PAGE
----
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Rasell Holt as David “D Vicious” Cooper in the Human Race Theatre Company's production of "Airness."

Credit: SCOTT J KIMMINS

Rasell Holt as David “D Vicious” Cooper in the Human Race Theatre Company's production of "Airness."

Credit: SCOTT J KIMMINS

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Rasell Holt as David “D Vicious” Cooper in the Human Race Theatre Company's production of "Airness."

Credit: SCOTT J KIMMINS

Credit: SCOTT J KIMMINS

The arrogance of ‘D Vicious’ on full display

In his Human Race Theatre debut, Rasell Holt shines as arrogant, egotistical and misogynistic villain David “D Vicious” Cooper, reigning air guitar champion. With athletic showmanship, Holt attacks every moment, particularly bringing surprising vulnerability to a flashback in which D Vicious auditions for a Sprite commercial overseen by a no-nonsense executive (an effective James Roselli in multiple roles).

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Reanne Acasio as Astrid “Cannibal Queen” Anderson and Rasell Holt as David "D Vicious" Cooper in the Human Race Theatre Company's production of "Airness."

Credit: SCOTT J KIMMINS

Reanne Acasio as Astrid “Cannibal Queen” Anderson and Rasell Holt as David "D Vicious" Cooper in the Human Race Theatre Company's production of "Airness."

Credit: SCOTT J KIMMINS

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Reanne Acasio as Astrid “Cannibal Queen” Anderson and Rasell Holt as David "D Vicious" Cooper in the Human Race Theatre Company's production of "Airness."

Credit: SCOTT J KIMMINS

Credit: SCOTT J KIMMINS

The ‘Cannibal Queen’ who knows what she wants

Reanne Acasio injects steely resilience and formidable attitude into her feisty portrayal of Astrid “Cannibal Queen” Anderson, a complicated woman who finds release and respect in her artistry. Impeccably dressed in black leather boots, leopard print attire, flowing black cape, black stovepipe hat, and skeleton belt and earrings, Acasio embodies the true essence of a mean girl with a lot of bite (“This is how mean people make friends – we instruct.”). Her air guitar skills also impress as she brings her full body into the movement with a beautifully expressive fluidity that reaches to the ends of her fingertips.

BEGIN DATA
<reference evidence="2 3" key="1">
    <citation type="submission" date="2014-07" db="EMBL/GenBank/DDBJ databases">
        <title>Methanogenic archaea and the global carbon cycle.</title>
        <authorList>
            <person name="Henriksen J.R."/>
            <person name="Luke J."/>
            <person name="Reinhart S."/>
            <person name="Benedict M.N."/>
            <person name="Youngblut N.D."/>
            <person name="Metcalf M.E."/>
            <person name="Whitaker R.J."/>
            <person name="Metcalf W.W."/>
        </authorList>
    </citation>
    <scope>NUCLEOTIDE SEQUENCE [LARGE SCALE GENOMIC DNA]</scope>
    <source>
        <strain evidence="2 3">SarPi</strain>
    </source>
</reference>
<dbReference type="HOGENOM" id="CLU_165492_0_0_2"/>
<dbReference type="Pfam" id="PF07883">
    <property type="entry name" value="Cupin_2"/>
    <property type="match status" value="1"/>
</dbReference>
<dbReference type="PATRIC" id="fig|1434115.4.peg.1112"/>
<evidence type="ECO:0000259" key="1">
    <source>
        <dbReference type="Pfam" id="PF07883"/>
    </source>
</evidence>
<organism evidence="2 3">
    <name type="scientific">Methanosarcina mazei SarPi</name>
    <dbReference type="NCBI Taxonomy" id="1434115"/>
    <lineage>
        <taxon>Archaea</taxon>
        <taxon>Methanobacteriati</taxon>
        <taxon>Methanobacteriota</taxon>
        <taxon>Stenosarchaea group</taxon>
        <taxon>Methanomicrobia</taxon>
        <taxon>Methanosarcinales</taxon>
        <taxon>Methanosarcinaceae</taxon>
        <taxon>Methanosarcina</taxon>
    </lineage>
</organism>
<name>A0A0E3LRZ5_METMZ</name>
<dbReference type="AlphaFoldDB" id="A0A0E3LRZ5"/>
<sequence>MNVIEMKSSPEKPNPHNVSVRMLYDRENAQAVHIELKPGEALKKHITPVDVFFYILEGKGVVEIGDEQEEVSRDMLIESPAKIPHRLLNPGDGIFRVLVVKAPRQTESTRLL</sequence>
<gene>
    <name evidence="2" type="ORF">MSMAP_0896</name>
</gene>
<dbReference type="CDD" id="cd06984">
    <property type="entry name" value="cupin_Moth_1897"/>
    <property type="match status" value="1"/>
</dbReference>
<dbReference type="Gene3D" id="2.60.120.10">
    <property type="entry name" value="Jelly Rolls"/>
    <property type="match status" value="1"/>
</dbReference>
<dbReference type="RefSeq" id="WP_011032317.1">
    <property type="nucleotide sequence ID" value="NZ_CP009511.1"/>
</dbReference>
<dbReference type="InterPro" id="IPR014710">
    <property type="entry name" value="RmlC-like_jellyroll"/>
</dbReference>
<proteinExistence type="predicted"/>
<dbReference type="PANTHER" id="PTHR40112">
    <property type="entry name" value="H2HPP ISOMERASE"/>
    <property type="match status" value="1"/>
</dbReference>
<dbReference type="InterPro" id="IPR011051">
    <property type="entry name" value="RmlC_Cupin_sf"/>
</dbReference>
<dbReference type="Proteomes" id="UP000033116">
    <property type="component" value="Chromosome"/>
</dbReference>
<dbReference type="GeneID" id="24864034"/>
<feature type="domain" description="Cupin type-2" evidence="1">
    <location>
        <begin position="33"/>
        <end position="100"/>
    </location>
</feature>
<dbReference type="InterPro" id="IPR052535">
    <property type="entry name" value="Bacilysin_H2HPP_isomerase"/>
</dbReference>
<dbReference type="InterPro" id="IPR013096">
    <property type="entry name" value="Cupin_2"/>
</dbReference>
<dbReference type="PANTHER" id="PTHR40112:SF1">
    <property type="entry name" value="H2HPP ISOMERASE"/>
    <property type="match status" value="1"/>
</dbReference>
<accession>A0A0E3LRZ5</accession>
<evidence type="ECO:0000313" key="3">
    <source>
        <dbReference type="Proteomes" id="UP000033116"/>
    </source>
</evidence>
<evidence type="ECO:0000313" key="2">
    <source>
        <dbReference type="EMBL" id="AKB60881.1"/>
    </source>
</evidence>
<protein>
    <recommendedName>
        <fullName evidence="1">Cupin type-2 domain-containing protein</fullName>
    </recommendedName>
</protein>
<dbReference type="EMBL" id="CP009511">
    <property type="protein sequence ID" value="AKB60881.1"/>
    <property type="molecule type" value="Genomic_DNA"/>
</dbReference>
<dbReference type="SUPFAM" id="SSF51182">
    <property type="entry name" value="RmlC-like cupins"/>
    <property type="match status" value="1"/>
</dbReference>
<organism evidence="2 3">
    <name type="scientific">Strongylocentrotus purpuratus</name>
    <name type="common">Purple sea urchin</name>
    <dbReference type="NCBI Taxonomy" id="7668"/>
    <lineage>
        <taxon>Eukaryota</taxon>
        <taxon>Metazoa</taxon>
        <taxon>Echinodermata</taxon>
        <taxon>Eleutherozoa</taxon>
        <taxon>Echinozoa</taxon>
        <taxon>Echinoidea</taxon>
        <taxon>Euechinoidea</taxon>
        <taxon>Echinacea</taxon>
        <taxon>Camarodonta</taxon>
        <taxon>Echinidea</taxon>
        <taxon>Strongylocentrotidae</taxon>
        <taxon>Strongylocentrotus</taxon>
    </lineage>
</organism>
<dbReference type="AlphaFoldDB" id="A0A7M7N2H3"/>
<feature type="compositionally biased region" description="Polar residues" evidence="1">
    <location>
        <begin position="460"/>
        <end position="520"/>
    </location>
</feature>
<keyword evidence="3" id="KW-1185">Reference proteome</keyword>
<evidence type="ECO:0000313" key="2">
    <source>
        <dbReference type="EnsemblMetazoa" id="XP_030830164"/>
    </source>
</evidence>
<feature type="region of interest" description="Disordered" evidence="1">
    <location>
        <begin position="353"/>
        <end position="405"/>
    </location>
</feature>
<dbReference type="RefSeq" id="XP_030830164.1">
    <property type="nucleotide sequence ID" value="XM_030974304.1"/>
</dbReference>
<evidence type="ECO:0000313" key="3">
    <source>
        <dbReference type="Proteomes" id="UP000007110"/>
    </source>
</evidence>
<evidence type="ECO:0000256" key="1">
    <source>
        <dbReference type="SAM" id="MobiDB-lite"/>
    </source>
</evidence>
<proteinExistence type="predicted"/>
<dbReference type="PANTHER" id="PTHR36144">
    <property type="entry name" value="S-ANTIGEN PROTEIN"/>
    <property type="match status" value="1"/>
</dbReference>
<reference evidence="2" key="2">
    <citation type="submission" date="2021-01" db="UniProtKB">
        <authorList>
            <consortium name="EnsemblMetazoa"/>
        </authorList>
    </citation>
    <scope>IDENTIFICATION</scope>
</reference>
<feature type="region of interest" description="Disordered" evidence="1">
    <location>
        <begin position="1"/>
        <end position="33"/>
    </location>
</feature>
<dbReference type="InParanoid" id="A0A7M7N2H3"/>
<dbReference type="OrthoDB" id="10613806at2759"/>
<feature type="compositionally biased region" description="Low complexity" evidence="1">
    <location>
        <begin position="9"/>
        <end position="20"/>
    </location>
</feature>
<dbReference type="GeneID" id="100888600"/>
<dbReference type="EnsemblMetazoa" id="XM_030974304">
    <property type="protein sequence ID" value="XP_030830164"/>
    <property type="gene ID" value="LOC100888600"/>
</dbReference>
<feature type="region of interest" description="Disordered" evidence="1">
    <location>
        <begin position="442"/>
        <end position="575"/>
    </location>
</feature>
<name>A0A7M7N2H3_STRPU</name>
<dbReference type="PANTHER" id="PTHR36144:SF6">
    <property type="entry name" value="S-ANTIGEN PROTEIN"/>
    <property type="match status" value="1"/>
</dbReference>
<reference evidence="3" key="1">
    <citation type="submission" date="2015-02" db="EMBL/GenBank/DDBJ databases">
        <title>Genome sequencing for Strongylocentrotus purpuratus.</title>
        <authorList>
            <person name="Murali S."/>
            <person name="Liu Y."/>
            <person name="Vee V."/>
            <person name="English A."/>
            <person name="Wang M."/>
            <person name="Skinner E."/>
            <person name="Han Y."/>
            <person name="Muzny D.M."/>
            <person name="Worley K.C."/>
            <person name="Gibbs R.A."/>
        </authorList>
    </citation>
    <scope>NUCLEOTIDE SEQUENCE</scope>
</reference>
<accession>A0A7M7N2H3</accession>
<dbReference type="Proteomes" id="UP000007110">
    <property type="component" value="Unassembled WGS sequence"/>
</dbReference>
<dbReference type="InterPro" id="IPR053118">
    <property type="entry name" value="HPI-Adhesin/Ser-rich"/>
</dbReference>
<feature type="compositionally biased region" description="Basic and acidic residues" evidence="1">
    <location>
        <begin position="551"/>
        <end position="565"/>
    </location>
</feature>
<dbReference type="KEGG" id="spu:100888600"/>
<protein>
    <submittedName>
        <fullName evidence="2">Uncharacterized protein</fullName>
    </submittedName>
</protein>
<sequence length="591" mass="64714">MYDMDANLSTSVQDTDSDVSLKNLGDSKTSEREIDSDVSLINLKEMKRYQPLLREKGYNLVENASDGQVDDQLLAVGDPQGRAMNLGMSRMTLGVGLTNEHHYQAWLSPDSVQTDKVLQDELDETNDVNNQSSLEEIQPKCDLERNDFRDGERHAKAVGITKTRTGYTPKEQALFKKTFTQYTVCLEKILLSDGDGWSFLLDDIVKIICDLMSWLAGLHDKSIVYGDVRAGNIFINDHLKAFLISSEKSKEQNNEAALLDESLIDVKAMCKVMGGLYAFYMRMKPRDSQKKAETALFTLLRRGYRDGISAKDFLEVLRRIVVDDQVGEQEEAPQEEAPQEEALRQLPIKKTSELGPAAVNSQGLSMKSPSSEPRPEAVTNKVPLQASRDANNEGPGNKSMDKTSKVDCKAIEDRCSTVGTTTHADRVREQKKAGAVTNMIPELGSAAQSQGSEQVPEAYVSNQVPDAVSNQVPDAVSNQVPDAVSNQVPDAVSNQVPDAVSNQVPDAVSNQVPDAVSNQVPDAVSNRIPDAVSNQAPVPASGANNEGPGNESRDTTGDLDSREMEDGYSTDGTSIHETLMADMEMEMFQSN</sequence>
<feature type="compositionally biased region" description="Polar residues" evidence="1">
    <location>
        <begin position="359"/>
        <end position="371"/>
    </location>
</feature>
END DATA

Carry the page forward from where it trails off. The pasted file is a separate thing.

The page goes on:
A story that deepens with each scene

“Airness” is a departure from the Human Race Theatre norm, but signifies the company’s willingness to expand its audience in order to build for the future. Plus, air guitar isn’t an instantly accessible topic so the play definitely takes time to find its footing. However, as each scene progresses and deepens, you’ll likely find yourself becoming more invested in these oddball characters and the unexpected family they create. So, put another dime in the jukebox, baby, and head over to the Loft Theatre to see this endearing salute to rock and roll.

HOW TO GO

What: “Airness”

Where: Loft Theatre, 126 N. Main St., Dayton

When: Though Nov. 7; 7 p.m. Tuesday and Wednesday, 8 p.m. Thursday-Saturday and 2 p.m. Sunday

Cost: $17-$53

Tickets: Call Dayton Live box office at 937-228-3630 or visit humanracetheatre.org.

FYI: Following local mandates set by the City of Dayton and Dayton Live, all audiences must show proof of vaccination or a recent negative COVID-19 test, and all are required to wear masks.

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The Human Race Theatre Company continues its 35th anniversary season with the area premiere of Chelsea Marcantel’s play “Airness,” slated Oct. 21-Nov. 7 at the Loft Theatre.

Credit: CONTRIBUTED

The Human Race Theatre Company continues its 35th anniversary season with the area premiere of Chelsea Marcantel’s play “Airness,” slated Oct. 21-Nov. 7 at the Loft Theatre.

Credit: CONTRIBUTED

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The Human Race Theatre Company continues its 35th anniversary season with the area premiere of Chelsea Marcantel’s play “Airness,” slated Oct. 21-Nov. 7 at the Loft Theatre.

Credit: CONTRIBUTED

Credit: CONTRIBUTED